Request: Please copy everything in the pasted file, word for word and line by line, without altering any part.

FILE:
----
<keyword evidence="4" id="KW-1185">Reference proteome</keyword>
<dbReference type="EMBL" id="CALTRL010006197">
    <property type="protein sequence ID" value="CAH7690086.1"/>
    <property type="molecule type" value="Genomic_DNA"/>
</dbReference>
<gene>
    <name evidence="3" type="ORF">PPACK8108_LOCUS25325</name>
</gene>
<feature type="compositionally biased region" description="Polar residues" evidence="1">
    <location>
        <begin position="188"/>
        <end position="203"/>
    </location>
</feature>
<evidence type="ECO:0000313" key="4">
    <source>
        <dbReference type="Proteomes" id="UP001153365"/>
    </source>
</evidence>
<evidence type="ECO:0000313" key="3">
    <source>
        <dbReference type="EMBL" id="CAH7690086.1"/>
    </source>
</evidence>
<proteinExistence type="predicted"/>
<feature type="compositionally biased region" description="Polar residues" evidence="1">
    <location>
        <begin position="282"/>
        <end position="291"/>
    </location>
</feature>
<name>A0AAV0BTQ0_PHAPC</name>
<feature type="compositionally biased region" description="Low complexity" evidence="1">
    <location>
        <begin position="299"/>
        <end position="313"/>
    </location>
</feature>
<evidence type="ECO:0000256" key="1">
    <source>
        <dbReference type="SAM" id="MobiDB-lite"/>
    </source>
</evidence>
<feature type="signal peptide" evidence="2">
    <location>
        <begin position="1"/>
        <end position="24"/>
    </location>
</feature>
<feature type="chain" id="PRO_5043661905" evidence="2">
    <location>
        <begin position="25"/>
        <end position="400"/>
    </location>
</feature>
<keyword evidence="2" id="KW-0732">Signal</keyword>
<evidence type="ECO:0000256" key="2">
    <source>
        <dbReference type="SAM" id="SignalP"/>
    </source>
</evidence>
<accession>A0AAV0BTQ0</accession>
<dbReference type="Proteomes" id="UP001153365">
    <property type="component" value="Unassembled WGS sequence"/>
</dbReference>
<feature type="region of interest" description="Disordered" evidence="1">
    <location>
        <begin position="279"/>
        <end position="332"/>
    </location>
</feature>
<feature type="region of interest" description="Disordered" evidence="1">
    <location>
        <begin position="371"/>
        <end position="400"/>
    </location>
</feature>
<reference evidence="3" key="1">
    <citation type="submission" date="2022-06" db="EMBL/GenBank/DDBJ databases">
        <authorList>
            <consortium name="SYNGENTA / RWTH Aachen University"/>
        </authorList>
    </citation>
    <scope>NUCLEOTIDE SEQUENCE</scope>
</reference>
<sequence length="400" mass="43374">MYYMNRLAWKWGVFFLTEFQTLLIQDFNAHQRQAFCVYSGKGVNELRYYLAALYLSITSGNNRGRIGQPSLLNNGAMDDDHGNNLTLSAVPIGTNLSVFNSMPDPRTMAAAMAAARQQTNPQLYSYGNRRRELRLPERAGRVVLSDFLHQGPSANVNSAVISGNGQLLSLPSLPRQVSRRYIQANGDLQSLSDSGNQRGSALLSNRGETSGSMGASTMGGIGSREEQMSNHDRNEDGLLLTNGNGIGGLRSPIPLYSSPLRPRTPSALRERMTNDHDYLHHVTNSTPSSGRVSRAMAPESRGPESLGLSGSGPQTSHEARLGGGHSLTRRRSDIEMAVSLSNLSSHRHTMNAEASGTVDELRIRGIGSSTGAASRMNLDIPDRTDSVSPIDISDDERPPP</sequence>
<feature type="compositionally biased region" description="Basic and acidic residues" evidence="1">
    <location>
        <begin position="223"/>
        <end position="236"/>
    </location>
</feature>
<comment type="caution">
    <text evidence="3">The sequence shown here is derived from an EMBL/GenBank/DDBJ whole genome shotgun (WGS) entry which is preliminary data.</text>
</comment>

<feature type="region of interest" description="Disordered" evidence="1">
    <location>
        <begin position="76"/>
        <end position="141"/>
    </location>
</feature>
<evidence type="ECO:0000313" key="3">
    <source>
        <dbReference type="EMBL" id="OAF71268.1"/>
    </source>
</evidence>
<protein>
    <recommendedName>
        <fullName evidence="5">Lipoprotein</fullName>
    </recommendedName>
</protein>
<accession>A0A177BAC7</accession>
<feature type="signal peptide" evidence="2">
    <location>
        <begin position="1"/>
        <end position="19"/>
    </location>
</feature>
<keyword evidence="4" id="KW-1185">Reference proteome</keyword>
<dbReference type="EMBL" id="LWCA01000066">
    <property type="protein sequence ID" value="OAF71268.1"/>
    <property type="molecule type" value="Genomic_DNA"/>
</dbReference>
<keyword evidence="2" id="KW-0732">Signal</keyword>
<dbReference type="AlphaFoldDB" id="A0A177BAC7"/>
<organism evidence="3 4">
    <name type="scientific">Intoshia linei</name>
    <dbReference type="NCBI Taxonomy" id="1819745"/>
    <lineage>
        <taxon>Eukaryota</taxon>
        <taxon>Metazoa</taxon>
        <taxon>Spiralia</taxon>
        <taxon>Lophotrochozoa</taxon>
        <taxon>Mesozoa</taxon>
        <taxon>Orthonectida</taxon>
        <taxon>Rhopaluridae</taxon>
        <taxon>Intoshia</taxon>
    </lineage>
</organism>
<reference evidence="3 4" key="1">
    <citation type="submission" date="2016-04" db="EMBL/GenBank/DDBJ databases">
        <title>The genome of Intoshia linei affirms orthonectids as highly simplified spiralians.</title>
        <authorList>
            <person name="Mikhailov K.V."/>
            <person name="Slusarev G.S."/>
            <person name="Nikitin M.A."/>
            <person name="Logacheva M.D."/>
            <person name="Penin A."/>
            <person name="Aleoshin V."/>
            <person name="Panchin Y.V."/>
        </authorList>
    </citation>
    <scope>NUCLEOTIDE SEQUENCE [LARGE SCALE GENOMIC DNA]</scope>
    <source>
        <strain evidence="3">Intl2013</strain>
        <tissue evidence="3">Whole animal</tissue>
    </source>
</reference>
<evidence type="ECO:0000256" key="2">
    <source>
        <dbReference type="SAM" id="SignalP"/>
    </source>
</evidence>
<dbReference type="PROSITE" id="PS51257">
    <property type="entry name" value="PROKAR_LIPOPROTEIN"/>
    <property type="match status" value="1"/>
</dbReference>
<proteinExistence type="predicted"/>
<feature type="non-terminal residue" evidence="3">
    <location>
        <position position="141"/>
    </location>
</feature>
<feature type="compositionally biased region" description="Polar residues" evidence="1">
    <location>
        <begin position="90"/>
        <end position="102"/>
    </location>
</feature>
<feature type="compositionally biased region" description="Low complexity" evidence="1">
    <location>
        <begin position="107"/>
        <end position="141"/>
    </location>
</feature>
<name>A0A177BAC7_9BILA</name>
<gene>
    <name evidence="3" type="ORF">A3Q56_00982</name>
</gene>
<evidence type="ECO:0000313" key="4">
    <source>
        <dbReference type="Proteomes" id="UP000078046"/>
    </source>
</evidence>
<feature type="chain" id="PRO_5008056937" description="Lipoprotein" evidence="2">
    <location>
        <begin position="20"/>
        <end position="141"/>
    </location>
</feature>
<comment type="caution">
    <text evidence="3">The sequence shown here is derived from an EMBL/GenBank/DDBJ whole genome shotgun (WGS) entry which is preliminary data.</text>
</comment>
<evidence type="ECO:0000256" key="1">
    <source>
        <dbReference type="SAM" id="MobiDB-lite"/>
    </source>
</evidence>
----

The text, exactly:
<keyword evidence="4" id="KW-1185">Reference proteome</keyword>
<dbReference type="EMBL" id="CALTRL010006197">
    <property type="protein sequence ID" value="CAH7690086.1"/>
    <property type="molecule type" value="Genomic_DNA"/>
</dbReference>
<gene>
    <name evidence="3" type="ORF">PPACK8108_LOCUS25325</name>
</gene>
<feature type="compositionally biased region" description="Polar residues" evidence="1">
    <location>
        <begin position="188"/>
        <end position="203"/>
    </location>
</feature>
<evidence type="ECO:0000313" key="4">
    <source>
        <dbReference type="Proteomes" id="UP001153365"/>
    </source>
</evidence>
<evidence type="ECO:0000313" key="3">
    <source>
        <dbReference type="EMBL" id="CAH7690086.1"/>
    </source>
</evidence>
<proteinExistence type="predicted"/>
<feature type="compositionally biased region" description="Polar residues" evidence="1">
    <location>
        <begin position="282"/>
        <end position="291"/>
    </location>
</feature>
<name>A0AAV0BTQ0_PHAPC</name>
<feature type="compositionally biased region" description="Low complexity" evidence="1">
    <location>
        <begin position="299"/>
        <end position="313"/>
    </location>
</feature>
<evidence type="ECO:0000256" key="1">
    <source>
        <dbReference type="SAM" id="MobiDB-lite"/>
    </source>
</evidence>
<feature type="signal peptide" evidence="2">
    <location>
        <begin position="1"/>
        <end position="24"/>
    </location>
</feature>
<feature type="chain" id="PRO_5043661905" evidence="2">
    <location>
        <begin position="25"/>
        <end position="400"/>
    </location>
</feature>
<keyword evidence="2" id="KW-0732">Signal</keyword>
<evidence type="ECO:0000256" key="2">
    <source>
        <dbReference type="SAM" id="SignalP"/>
    </source>
</evidence>
<accession>A0AAV0BTQ0</accession>
<dbReference type="Proteomes" id="UP001153365">
    <property type="component" value="Unassembled WGS sequence"/>
</dbReference>
<feature type="region of interest" description="Disordered" evidence="1">
    <location>
        <begin position="279"/>
        <end position="332"/>
    </location>
</feature>
<feature type="region of interest" description="Disordered" evidence="1">
    <location>
        <begin position="371"/>
        <end position="400"/>
    </location>
</feature>
<reference evidence="3" key="1">
    <citation type="submission" date="2022-06" db="EMBL/GenBank/DDBJ databases">
        <authorList>
            <consortium name="SYNGENTA / RWTH Aachen University"/>
        </authorList>
    </citation>
    <scope>NUCLEOTIDE SEQUENCE</scope>
</reference>
<sequence length="400" mass="43374">MYYMNRLAWKWGVFFLTEFQTLLIQDFNAHQRQAFCVYSGKGVNELRYYLAALYLSITSGNNRGRIGQPSLLNNGAMDDDHGNNLTLSAVPIGTNLSVFNSMPDPRTMAAAMAAARQQTNPQLYSYGNRRRELRLPERAGRVVLSDFLHQGPSANVNSAVISGNGQLLSLPSLPRQVSRRYIQANGDLQSLSDSGNQRGSALLSNRGETSGSMGASTMGGIGSREEQMSNHDRNEDGLLLTNGNGIGGLRSPIPLYSSPLRPRTPSALRERMTNDHDYLHHVTNSTPSSGRVSRAMAPESRGPESLGLSGSGPQTSHEARLGGGHSLTRRRSDIEMAVSLSNLSSHRHTMNAEASGTVDELRIRGIGSSTGAASRMNLDIPDRTDSVSPIDISDDERPPP</sequence>
<feature type="compositionally biased region" description="Basic and acidic residues" evidence="1">
    <location>
        <begin position="223"/>
        <end position="236"/>
    </location>
</feature>
<comment type="caution">
    <text evidence="3">The sequence shown here is derived from an EMBL/GenBank/DDBJ whole genome shotgun (WGS) entry which is preliminary data.</text>
</comment>

<feature type="region of interest" description="Disordered" evidence="1">
    <location>
        <begin position="76"/>
        <end position="141"/>
    </location>
</feature>
<evidence type="ECO:0000313" key="3">
    <source>
        <dbReference type="EMBL" id="OAF71268.1"/>
    </source>
</evidence>
<protein>
    <recommendedName>
        <fullName evidence="5">Lipoprotein</fullName>
    </recommendedName>
</protein>
<accession>A0A177BAC7</accession>
<feature type="signal peptide" evidence="2">
    <location>
        <begin position="1"/>
        <end position="19"/>
    </location>
</feature>
<keyword evidence="4" id="KW-1185">Reference proteome</keyword>
<dbReference type="EMBL" id="LWCA01000066">
    <property type="protein sequence ID" value="OAF71268.1"/>
    <property type="molecule type" value="Genomic_DNA"/>
</dbReference>
<keyword evidence="2" id="KW-0732">Signal</keyword>
<dbReference type="AlphaFoldDB" id="A0A177BAC7"/>
<organism evidence="3 4">
    <name type="scientific">Intoshia linei</name>
    <dbReference type="NCBI Taxonomy" id="1819745"/>
    <lineage>
        <taxon>Eukaryota</taxon>
        <taxon>Metazoa</taxon>
        <taxon>Spiralia</taxon>
        <taxon>Lophotrochozoa</taxon>
        <taxon>Mesozoa</taxon>
        <taxon>Orthonectida</taxon>
        <taxon>Rhopaluridae</taxon>
        <taxon>Intoshia</taxon>
    </lineage>
</organism>
<reference evidence="3 4" key="1">
    <citation type="submission" date="2016-04" db="EMBL/GenBank/DDBJ databases">
        <title>The genome of Intoshia linei affirms orthonectids as highly simplified spiralians.</title>
        <authorList>
            <person name="Mikhailov K.V."/>
            <person name="Slusarev G.S."/>
            <person name="Nikitin M.A."/>
            <person name="Logacheva M.D."/>
            <person name="Penin A."/>
            <person name="Aleoshin V."/>
            <person name="Panchin Y.V."/>
        </authorList>
    </citation>
    <scope>NUCLEOTIDE SEQUENCE [LARGE SCALE GENOMIC DNA]</scope>
    <source>
        <strain evidence="3">Intl2013</strain>
        <tissue evidence="3">Whole animal</tissue>
    </source>
</reference>
<evidence type="ECO:0000256" key="2">
    <source>
        <dbReference type="SAM" id="SignalP"/>
    </source>
</evidence>
<dbReference type="PROSITE" id="PS51257">
    <property type="entry name" value="PROKAR_LIPOPROTEIN"/>
    <property type="match status" value="1"/>
</dbReference>
<proteinExistence type="predicted"/>
<feature type="non-terminal residue" evidence="3">
    <location>
        <position position="141"/>
    </location>
</feature>
<feature type="compositionally biased region" description="Polar residues" evidence="1">
    <location>
        <begin position="90"/>
        <end position="102"/>
    </location>
</feature>
<feature type="compositionally biased region" description="Low complexity" evidence="1">
    <location>
        <begin position="107"/>
        <end position="141"/>
    </location>
</feature>
<name>A0A177BAC7_9BILA</name>
<gene>
    <name evidence="3" type="ORF">A3Q56_00982</name>
</gene>
<evidence type="ECO:0000313" key="4">
    <source>
        <dbReference type="Proteomes" id="UP000078046"/>
    </source>
</evidence>
<feature type="chain" id="PRO_5008056937" description="Lipoprotein" evidence="2">
    <location>
        <begin position="20"/>
        <end position="141"/>
    </location>
</feature>
<comment type="caution">
    <text evidence="3">The sequence shown here is derived from an EMBL/GenBank/DDBJ whole genome shotgun (WGS) entry which is preliminary data.</text>
</comment>
<evidence type="ECO:0000256" key="1">
    <source>
        <dbReference type="SAM" id="MobiDB-lite"/>
    </source>
</evidence>